How to Install an Aquarium Overflow Box
Perhaps you’ve been keeping fish for a while.
You’ve got some nice hang-on filtration. You’ve upgraded your lights to support coral, which is now starting to grow. Or, perhaps you’ve started keeping messy predator fish. Your water quality was fine for the fish only system, but you need to step up your game if you want to keep expanding in the hobby.
You could go out and buy a whole new tank that is pre-drilled for an overflow, which is a huge ordeal for an established aquarium. You could try to drill it yourself, which could easily result in shattered glass, a huge headache, an upset spouse and the expensive new tank you were trying to avoid buying.
Or, you could take the next step without all that hassle by picking up an overflow box. While pre-drilled/reef ready aquariums work really well, they can be expensive and require a lot of work setting up. An overflow box is a great solution to increasing filtration while keeping the cost and hassle low.
An overflow box is a device that sits on the lip of your aquarium. As water is siphoned from the aquarium, it is delivered by gravity to the sump underneath, where it is filtered. Then, a large return pump in the sump delivers water back to the aquarium. As the water level rises in the aquarium, it cascades back into the overflow box to complete the cycle.
There are great advantages to having an overflow box. Have you ever noticed the shiny protein slick that looks like an oil spill forming on the surface of your aquarium? Organic molecules are attracted to the surface of the water (I’ll skip the lengthy chemistry lesson on why). An over flow box skims the surface of the aquarium, sending the dirtiest water to the external filter. Surface skimming also really helps oxygenate the water.
Now that your interest is piqued, let’s talk about how to go about setting up an overflow box. First, always be sure to read the manual carefully. Each brand of overflow box is different, but these steps and tips will set you up for success. We will be focusing on tips for setting up the overflow itself. But, we also have great articles on fully setting up a sumpfor the first time.
Choosing an Overflow box
Most overflow boxes list an Aqualifter or venturi pump (like a Maxi-Jet) as an optional accessory. This is optional in name only. You want one unless you want a flood. Most hobbyists go with the Aqualifter, and many keep a spare on hand. Pick up some standard airline tubing to go along with it.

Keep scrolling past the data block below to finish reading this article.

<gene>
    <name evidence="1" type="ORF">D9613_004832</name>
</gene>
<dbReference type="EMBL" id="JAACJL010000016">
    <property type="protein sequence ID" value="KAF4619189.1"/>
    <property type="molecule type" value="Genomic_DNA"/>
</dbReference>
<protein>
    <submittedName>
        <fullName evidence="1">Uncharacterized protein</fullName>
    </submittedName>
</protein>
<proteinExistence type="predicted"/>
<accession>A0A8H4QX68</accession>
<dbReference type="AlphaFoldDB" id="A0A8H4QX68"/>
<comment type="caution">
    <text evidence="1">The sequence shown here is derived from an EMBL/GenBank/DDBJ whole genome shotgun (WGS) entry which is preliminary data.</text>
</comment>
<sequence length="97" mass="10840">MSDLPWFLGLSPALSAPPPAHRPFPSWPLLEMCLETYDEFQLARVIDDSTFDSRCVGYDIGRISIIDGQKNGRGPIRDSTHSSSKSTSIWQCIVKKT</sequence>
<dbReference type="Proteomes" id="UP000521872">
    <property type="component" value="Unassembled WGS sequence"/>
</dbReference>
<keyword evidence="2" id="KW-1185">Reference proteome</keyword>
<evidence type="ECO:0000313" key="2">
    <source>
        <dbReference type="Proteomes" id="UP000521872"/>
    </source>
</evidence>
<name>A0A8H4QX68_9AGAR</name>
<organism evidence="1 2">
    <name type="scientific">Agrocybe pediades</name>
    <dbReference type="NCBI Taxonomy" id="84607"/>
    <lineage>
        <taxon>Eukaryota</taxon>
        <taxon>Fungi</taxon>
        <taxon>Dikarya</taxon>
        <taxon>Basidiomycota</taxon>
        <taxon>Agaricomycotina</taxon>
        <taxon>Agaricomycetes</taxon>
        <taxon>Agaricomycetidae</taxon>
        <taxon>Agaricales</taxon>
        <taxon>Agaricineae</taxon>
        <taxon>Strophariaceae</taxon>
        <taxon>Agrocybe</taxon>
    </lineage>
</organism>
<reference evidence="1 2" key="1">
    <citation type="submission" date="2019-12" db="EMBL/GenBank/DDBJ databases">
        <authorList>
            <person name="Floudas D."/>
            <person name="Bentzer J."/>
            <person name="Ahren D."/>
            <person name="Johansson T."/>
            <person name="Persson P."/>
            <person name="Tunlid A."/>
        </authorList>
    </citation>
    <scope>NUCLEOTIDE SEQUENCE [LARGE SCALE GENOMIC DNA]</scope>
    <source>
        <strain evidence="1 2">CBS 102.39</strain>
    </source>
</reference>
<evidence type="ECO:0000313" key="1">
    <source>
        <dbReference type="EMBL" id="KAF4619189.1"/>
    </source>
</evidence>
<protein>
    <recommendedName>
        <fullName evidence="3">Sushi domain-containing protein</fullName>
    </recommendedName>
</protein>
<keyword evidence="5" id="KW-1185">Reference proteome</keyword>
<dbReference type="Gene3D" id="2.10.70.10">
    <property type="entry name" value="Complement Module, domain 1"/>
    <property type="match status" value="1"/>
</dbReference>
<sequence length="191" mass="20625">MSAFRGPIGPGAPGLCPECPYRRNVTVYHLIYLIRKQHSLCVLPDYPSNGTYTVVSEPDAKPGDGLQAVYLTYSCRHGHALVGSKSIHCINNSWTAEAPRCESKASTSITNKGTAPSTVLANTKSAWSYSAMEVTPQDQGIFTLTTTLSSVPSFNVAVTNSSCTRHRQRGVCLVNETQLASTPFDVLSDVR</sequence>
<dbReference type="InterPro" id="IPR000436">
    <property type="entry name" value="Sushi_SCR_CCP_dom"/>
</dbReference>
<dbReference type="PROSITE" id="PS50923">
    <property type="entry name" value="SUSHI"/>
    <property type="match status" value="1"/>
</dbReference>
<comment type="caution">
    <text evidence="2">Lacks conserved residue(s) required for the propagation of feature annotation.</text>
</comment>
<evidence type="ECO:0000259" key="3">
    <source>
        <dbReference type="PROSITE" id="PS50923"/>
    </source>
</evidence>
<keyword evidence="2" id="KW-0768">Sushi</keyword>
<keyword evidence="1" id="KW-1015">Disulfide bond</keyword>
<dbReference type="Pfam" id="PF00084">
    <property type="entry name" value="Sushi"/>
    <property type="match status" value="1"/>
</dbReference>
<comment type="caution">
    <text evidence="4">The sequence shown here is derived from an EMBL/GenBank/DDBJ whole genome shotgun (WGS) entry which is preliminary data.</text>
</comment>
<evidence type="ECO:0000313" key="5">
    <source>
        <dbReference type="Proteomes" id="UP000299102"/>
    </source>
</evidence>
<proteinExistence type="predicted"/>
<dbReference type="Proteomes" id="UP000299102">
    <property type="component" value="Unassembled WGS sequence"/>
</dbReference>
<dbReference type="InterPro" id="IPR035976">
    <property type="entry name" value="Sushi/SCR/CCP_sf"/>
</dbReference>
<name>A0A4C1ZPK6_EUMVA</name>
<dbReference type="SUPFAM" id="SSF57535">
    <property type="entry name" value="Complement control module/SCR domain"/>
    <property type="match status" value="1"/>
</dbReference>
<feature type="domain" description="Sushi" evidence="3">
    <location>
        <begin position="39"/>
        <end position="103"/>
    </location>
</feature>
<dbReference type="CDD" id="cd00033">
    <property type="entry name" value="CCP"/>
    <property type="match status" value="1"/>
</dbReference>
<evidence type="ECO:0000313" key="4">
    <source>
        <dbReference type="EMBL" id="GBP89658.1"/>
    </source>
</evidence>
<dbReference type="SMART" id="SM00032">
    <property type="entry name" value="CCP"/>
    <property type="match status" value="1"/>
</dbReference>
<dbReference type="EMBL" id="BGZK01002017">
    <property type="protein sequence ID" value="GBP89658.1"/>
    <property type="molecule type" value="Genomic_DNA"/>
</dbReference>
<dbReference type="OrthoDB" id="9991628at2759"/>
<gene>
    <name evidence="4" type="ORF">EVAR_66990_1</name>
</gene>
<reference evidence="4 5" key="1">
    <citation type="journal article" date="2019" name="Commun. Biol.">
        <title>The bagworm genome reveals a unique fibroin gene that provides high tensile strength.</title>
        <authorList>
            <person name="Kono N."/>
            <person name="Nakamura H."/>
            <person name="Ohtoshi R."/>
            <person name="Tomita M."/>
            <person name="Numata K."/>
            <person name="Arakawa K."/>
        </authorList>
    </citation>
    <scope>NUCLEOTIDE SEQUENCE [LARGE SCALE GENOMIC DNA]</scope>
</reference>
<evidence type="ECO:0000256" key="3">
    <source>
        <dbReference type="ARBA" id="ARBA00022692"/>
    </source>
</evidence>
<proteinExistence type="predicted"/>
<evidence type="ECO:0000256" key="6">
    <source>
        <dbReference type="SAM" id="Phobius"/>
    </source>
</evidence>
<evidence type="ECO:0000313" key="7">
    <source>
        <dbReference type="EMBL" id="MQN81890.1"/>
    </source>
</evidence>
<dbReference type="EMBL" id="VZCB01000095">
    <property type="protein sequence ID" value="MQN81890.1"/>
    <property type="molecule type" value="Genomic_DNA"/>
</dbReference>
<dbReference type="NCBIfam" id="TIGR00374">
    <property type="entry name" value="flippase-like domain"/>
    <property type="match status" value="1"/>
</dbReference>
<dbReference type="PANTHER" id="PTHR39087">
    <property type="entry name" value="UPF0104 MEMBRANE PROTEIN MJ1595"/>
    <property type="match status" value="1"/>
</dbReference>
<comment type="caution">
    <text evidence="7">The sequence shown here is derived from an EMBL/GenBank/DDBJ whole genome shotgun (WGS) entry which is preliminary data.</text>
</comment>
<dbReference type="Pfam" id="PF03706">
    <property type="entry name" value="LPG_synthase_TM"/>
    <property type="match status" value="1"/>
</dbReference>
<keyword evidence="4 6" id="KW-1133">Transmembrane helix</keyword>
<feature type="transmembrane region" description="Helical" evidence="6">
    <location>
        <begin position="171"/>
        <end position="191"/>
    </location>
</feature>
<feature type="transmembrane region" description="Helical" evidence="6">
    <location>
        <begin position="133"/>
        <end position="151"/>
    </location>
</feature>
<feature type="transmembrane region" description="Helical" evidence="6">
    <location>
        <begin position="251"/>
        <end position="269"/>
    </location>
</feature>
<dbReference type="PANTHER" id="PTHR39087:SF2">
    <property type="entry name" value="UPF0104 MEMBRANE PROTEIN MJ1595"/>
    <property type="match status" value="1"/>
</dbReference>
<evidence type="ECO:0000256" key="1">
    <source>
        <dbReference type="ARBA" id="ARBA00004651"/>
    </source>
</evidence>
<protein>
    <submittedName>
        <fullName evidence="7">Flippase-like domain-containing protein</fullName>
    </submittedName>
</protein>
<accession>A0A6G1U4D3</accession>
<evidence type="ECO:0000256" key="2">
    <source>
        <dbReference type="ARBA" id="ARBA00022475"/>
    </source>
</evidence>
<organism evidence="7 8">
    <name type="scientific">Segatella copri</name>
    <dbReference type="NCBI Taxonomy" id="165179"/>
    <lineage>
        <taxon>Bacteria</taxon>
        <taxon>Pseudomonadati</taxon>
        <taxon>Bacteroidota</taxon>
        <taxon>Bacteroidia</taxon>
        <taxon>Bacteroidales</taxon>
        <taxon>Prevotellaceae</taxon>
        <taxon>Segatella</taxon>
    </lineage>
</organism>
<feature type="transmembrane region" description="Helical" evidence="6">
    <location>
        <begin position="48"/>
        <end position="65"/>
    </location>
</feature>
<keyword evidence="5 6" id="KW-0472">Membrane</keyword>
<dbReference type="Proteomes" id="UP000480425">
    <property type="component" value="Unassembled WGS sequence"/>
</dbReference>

Setting up the overflow
Next, set the overflow on the lip of the aquarium. Adjust the height of the overflow so that it is just below where you want the surface of the water to be. Adjust the tilt of the overflow (if possible) so that it is level with the tank water.
Before starting the overflow, fill the sump to the operating level. It is a good idea to have extra water prepared just in case you need more. Both the inner and first outer part of the overflow need to be filled with tank water. Just grab a cup and fill them.
Your next step will be priming the overflow. The area in the middle of the overflow will be filled with air. You need to prime the overflow by siphoning all of the air out. Here is where the Aqualifter comes in. Attach some airline tubing so that the Aqualifter is pulling the air out of the overflow box and sending it back to the tank. Once all of the air has been pulled out, water will start to flow through the overflow and down to the sump.
Leave the Aqualifter attached and running at all times. Over time, bubbles can build up inside the siphon tube. When that happens, siphon can be lost. Siphon can also be lost during a power outage. The Aqualifter ensures that siphon will be regained if lost. Losing siphon would be bad because the return pump would still be operating. All of the water in the sump would be pumped out, possibly spilling onto the floor. This is why an Aqualifter is not an optional accessory.
As soon as the overflow is working, turn on the return pump. The cycle will then be complete. Add water as necessary to get the water level in the sump where you want it. Check all around for leaks. Make adjustments to the height of the overflow box.
Now that everything looks good, it is time to simulate a power outage. Turn off the return pump. See how the tank settles. Make sure that there is not too much water in the sump. During a power outage, the sump should not overflow. Turn the return pump back on to ensure the overflow starts back up.
Sometimes, an overflow will ‘burp.’ Air will build up in the drain line and will be expelled periodically, followed by a flushing sound. This can be quite annoying. You want as much water as possible flowing through the drain pipe to reduce the amount of air buildup.
This is why your return pump should be pushing almost as much water as your overflow box can handle. You do not want to limit the water flow going down the drain pipe. But, if you put a ball valve on the line coming out of your return pump, you can adjust the flow. This can make a big difference. Also, many overflow boxes have adjustable pre-filters. Changing the height of the pre-filter can solve the problem. Finally, do not put the end of the drain hose under water, which will promote the ‘burping.’
Hopefully, you found this information on setting up an overflow box helpful. As always, if you have any questions our techs are available to help you succeed in the hobby. We would love to hear from you!